Political power isn’t always to do with rational concepts such as democratic representation, or the enlightened self-interest of individuals or collectives, and the power of the state often extends into the symbolic and mythical aspects of everyday life. Whether it’s the Nazis’ Nuremberg rallies or the rituals that surround the office of the American president, political power, in the forms of the state, seeks to embed itself as an irrational, even magical force.
That’s certainly the contention of The Magic of the State, an elaborately coded group show of works whose emphasis is on how the unquestionable opacity of myth and ritual inflects even the supposedly secular forms of the modern state. Coded, because the Lisson show is one of two parallel exhibitions (the other running concurrently at the recently established Beirut, a curatorial nonprofit based in Cairo), and it’s tempting to see in the elliptical and labyrinthine narratives woven by these works a desire to avoid any too-explicit confrontation with immediate political conflicts and antagonisms.
In a way, such displacement from art as political activism is a huge relief. Riffing on unorthodox ethnographer Michael Taussig’s controversial eponymous 1997 book of ‘ficto- ethnography’, the works in The Magic of the State range dizzyingly in and out of fiction, historical documentation and performance. Most direct is Liz Magic Laser’s videotaped performance Stand Behind Me (2013), in which dancer Ariel Freedman mimes the hand and body gestures of current politicians and statesmen while the text of their speeches rolls silently by on autocues. Her overemphatic performance, stripped of the verbal rhetoric, becomes a sort of absurd ritual dance – but then, given how much of politicians’ performances are styled by the voodoo of spin doctors, you can see Laser’s point.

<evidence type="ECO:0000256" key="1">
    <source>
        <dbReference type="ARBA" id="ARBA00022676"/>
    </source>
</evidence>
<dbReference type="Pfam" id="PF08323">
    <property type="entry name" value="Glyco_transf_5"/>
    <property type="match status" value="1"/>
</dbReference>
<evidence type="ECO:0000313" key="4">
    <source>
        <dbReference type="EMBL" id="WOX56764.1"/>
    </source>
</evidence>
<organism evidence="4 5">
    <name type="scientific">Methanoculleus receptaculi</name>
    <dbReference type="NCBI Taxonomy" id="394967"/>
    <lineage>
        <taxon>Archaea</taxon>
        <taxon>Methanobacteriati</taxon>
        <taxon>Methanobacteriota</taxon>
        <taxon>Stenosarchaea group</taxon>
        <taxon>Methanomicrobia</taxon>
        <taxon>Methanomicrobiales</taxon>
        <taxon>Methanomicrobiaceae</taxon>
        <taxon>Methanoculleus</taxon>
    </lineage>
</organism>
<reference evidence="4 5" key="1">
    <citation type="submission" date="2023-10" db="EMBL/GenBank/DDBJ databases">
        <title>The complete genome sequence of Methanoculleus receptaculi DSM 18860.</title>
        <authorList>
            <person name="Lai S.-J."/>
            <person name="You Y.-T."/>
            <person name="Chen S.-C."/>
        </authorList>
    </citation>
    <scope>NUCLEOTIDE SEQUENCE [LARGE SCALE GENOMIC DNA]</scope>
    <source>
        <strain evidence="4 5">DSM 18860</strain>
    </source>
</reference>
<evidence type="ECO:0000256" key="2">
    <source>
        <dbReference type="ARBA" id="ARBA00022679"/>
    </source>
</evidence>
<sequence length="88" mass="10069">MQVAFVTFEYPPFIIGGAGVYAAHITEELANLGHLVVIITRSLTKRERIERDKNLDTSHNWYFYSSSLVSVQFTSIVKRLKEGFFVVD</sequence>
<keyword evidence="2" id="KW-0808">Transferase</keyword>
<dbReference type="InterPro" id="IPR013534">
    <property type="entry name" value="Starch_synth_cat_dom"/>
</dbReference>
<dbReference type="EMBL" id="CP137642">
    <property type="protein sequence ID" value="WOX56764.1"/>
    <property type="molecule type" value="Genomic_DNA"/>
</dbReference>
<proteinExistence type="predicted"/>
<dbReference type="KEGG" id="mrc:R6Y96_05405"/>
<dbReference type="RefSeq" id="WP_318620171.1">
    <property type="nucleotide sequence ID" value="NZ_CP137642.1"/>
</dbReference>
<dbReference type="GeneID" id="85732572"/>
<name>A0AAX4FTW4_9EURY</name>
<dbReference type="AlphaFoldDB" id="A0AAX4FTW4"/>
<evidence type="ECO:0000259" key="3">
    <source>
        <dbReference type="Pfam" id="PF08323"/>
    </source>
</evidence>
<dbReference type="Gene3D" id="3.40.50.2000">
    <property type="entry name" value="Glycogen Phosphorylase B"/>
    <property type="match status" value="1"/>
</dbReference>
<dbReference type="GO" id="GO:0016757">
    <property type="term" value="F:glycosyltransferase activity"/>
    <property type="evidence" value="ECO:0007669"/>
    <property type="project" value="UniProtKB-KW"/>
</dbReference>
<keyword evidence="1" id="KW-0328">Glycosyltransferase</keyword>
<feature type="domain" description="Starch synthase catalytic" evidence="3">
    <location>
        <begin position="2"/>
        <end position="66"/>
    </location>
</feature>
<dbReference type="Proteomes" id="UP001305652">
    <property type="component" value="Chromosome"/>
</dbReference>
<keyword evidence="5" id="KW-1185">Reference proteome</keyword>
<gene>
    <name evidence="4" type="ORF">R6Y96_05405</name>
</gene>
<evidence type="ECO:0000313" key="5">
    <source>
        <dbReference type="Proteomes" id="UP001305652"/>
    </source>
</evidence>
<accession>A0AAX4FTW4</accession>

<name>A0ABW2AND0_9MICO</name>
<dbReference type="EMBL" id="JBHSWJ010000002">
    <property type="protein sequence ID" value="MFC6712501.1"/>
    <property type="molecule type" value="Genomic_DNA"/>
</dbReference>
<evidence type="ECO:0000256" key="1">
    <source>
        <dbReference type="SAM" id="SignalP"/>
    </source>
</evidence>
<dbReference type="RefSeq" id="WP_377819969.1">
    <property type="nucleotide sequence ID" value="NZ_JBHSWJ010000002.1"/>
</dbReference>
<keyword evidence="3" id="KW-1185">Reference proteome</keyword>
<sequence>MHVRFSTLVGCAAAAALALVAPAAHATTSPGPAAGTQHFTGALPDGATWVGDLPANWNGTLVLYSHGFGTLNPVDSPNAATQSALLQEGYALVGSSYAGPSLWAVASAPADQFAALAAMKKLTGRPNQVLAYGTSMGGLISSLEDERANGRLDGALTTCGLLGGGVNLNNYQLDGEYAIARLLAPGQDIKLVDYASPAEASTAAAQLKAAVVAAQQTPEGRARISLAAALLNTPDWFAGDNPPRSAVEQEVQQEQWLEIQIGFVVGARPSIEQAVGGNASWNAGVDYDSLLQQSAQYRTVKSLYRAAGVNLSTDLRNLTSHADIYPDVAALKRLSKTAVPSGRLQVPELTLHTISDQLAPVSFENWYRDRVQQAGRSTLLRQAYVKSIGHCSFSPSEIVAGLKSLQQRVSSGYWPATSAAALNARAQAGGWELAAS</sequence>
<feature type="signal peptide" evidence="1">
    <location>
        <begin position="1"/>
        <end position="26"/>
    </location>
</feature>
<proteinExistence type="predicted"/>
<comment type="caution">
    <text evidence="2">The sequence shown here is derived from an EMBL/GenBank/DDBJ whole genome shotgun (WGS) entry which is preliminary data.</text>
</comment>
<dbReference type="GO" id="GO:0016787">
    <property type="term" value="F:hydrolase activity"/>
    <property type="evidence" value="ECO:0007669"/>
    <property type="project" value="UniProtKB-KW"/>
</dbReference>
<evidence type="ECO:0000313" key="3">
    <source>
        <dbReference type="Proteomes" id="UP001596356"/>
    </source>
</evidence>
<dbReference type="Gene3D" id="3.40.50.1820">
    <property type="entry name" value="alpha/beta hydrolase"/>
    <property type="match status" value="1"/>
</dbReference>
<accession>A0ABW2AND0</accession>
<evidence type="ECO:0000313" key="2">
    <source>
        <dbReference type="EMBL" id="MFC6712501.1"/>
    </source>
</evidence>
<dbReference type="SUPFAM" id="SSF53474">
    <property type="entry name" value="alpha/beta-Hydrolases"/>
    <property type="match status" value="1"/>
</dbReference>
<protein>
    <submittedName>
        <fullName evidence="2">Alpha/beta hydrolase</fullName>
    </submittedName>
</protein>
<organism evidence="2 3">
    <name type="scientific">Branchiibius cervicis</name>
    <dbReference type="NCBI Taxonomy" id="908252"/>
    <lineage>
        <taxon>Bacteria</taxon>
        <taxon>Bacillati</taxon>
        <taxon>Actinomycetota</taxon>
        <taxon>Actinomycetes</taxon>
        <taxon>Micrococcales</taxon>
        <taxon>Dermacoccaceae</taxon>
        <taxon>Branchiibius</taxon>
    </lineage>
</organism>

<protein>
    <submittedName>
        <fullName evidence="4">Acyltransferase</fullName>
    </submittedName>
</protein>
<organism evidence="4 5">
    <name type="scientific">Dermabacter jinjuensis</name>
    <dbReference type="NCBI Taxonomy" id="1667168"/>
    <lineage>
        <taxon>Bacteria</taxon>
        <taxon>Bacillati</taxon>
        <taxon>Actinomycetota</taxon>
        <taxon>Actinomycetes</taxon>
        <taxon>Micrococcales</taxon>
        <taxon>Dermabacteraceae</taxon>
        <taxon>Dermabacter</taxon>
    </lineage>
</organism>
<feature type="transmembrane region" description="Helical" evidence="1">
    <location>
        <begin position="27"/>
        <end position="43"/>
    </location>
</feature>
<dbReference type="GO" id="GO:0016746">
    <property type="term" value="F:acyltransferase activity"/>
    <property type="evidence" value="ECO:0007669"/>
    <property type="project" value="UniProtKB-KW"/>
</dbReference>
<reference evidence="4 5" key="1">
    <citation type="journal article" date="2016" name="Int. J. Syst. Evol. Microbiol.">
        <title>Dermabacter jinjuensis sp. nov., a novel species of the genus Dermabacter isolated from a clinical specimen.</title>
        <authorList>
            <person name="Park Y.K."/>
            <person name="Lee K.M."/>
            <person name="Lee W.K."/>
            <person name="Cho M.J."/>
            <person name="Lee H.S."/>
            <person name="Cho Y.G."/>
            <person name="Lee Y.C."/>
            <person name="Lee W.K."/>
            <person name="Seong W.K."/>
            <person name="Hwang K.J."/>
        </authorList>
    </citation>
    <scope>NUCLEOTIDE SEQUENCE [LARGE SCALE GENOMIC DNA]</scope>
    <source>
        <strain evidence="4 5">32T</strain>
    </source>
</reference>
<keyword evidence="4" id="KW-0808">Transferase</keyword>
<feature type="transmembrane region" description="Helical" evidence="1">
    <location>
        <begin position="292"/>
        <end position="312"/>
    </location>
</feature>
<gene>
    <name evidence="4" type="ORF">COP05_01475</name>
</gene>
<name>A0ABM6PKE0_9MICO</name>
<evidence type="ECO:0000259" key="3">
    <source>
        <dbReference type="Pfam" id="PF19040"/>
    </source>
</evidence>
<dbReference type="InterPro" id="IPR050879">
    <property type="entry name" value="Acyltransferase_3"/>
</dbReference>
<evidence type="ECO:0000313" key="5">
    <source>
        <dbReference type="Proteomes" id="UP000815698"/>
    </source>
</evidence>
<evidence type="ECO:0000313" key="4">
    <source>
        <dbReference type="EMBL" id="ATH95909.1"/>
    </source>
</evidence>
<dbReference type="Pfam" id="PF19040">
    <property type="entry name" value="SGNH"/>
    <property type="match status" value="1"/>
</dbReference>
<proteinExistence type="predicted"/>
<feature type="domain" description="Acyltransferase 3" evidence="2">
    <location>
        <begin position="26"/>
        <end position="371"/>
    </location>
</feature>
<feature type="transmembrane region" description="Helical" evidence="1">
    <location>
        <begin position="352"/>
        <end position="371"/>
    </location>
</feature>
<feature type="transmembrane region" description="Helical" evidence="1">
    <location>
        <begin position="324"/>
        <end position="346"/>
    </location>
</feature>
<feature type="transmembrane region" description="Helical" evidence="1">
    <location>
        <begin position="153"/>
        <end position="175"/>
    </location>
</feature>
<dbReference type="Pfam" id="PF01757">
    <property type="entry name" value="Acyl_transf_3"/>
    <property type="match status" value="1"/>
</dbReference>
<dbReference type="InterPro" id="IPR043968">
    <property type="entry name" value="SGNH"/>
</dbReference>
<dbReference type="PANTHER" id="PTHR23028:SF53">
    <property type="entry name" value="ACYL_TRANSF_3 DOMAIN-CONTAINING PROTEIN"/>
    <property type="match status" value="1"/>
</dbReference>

The way in which collective identity and the state is mythologised is deftly examined by Christodoulos Panayiotou’s assembling of archive photographs of visitors to what appears to be a Greek amphitheatre, in the years following Cypriot independence from Britain in 1960. There’s nothing much to the images – dignitaries, citizens and students in 1960s garb – but the cool repetition alerts us to the obsessive coding of civic form as a symbol of (sometimes invented) political ancestry.
By contrast, Ryan Gander’s odd little textual itemisation of various studio ephemera and professional notes, some to do with the artist’s project to establish a new art school, seems only tangentially connected to the overall theme; though these perhaps impishly suggest the artist’s own mercurial status as an artworld figure who appears to be everywhere and nowhere at once, and whose work loops constantly back into art’s historical and institutional self-mythologising.
The most ambitious works here are those that concoct the most bizarre links between current political anxieties and the premodern world. Anja Kirschner & David Panos’s inventive video Ultimate Substance (2013) makes links between the Greek economic crisis and ancient Athens’s development of coinage, switching abruptly from political commentary to staged scenes of naked Athenians hard at work mining and smelting silver. Goldin+Senneby similarly toy with the magical power of money in their licensed instructions for making a reproduction of an ‘alchemical oven’; and Rana Hamadeh’s elaborate The Big Board (2013) again picks up on ancient Athens, marshalling a bewildering array of references turning on epidemic, infection and inoculation as a metaphor for the state’s self- preserving resistance to revolution and disorder. Meanwhile Lili Reynaud-Dewar’s installation Cleda’s Chairs (2010) is a somewhat forced comparison between the account of her grandmother’s move from the country to the city, with video material drawn from Pasolini’s Notes for an African Oresteia (1975) in which the film director struggles with the politics of filming Aeschylus’s play in the newly independent ex- colonies of Africa – a tense faceoff over the exchange between modernity and tradition, secularism and ritual, with no clear winner.
There’s a problematic subtext to such complexities, however. To suggest that the state infiltrates society in ways we cannot fully apprehend risks acquiescing to the dangerous idea that people are incapable of ridding themselves of the security blanket of order, however oppressive, that the state provides. Link that to the confusion about why the Arab Spring has ‘stalled’, and you might end up with the dubious notion that radical social change is stymied because, deep down, we don’t want it to succeed. And that, perhaps, is the greatest act of sleight-of-hand the state can ever achieve.
This article was first published in the Summer 2013 issue.